Stocks rose sharply Tuesday on Wall Street as traders turned their focus back to corporate news from the U.S. and hopes that the Federal Reserve will come up with a plan to jump-start the economy. Banks and materials stocks led the market higher.
The Dow Jones industrial average soared 95.51 points to 12,837.33, its highest close in a month. Microsoft was one of the biggest gainers in the Dow. The stock jumped 3 percent after the company announced a new tablet computer called Surface to compete with the immensely popular iPad from Apple. Microsoft was up 86 cents at $30.70.
Stock traders are also latching on to recent signals from the Federal Reserve that the central bank may reveal plans to stimulate the economy at the end of its two-day meeting today.
"A good portion of today's strong market action is from a hope factor that we're going to get more easing from the Fed," said Peter Cardillo, chief market economist at Rockwell Global Capital.
Economists say that even if the Fed does not act after its meeting, it will send a clear message that it is standing by to do so if needed.
Financial companies were among the best performing stocks as investors hoped for Fed action: Bank of America soared 4.5 percent, Citigroup gained 3.5 percent, JPMorgan Chase was up 2.2 percent and Morgan Stanley rose 3 percent.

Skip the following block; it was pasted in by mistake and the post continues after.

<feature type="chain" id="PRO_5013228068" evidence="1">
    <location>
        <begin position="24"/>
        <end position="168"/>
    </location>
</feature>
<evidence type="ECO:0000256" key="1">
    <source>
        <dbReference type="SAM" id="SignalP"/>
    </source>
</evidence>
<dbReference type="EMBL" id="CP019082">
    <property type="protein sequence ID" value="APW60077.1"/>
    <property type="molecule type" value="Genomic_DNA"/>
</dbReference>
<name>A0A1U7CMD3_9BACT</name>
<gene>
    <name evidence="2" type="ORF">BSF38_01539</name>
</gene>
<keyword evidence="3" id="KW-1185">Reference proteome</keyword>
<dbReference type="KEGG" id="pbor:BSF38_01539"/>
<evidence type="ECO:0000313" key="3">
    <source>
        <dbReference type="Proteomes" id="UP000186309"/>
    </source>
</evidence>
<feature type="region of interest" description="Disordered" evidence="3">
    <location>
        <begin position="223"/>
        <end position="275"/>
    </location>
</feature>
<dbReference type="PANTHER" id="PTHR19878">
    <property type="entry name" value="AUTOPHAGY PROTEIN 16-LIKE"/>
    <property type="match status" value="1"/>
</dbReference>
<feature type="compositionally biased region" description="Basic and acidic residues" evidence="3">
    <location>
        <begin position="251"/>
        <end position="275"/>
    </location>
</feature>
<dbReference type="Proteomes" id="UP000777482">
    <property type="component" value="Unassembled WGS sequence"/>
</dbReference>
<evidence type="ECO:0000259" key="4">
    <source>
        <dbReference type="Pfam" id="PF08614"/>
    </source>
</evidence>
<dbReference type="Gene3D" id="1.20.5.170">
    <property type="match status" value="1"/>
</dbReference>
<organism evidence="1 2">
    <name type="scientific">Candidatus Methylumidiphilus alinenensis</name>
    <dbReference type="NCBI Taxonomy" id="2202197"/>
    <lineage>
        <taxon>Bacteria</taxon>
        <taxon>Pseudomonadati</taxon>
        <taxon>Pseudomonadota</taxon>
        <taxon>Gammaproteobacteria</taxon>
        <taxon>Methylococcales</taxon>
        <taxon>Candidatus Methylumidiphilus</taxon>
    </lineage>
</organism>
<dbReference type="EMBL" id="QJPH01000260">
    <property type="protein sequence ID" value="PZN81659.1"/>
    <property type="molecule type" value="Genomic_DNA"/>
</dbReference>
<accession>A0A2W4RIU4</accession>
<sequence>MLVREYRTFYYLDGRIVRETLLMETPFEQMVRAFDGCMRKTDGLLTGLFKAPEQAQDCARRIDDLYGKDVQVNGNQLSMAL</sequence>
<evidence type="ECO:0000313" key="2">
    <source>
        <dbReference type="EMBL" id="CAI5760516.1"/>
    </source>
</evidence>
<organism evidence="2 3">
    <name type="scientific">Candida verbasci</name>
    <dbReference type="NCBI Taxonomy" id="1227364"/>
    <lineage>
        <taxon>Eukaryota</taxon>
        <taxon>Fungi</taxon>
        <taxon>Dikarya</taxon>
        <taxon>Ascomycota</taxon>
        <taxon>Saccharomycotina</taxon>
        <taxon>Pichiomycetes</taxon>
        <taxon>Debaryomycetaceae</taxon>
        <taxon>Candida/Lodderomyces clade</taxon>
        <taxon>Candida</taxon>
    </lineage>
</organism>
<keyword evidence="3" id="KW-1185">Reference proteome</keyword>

Bank investors were also pleased to learn that a federal housing agency will clarify the process under which home lenders are forced to buy back soured home loans. The buybacks have cost banks billions of dollars.
In other trading, the Standard & Poor's 500 index rose 13.20 points to 1,357.98. Seven of the 10 industry groups in the S&P rose. The technology-heavy Nasdaq composite index rose 34.43 points to 2,929.76. The Dow Jones Utility average touched the highest level since August 2008 before closing slightly lower.
In Europe, borrowing costs eased for Spain: Its benchmark 10-year bond yield fell below the key 7 percent level to 6.99 percent.
Spain raised $4.28 billion in an auction of 12- and 18-month bills, more than analysts had expected. However Spain's cost to raise the money skyrocketed. The Spanish government had to pay an interest rate of 5.07 percent for the 12-month bills, up sharply from 2.98 percent at the last such auction on May 14.
Still, investors were heartened to see that people were willing to lend Spain money.
"Even though it cost Spain dearly and yields rose to a record, the fact is that it was not shut out of the markets," Cardillo said.
Major European stock markets rose: Spain's IBEX 35 index rose 2.7 percent. Germany's DAX added 1.8 percent, and France's CAC-40 rose 1.7 percent.
The dollar and Treasury prices fell as traders moved money out of low-risk assets. The dollar fell about a penny against the euro to $1.27, and the yield on the 10-year Treasury note rose to 1.62 percent from 1.58 percent late Monday.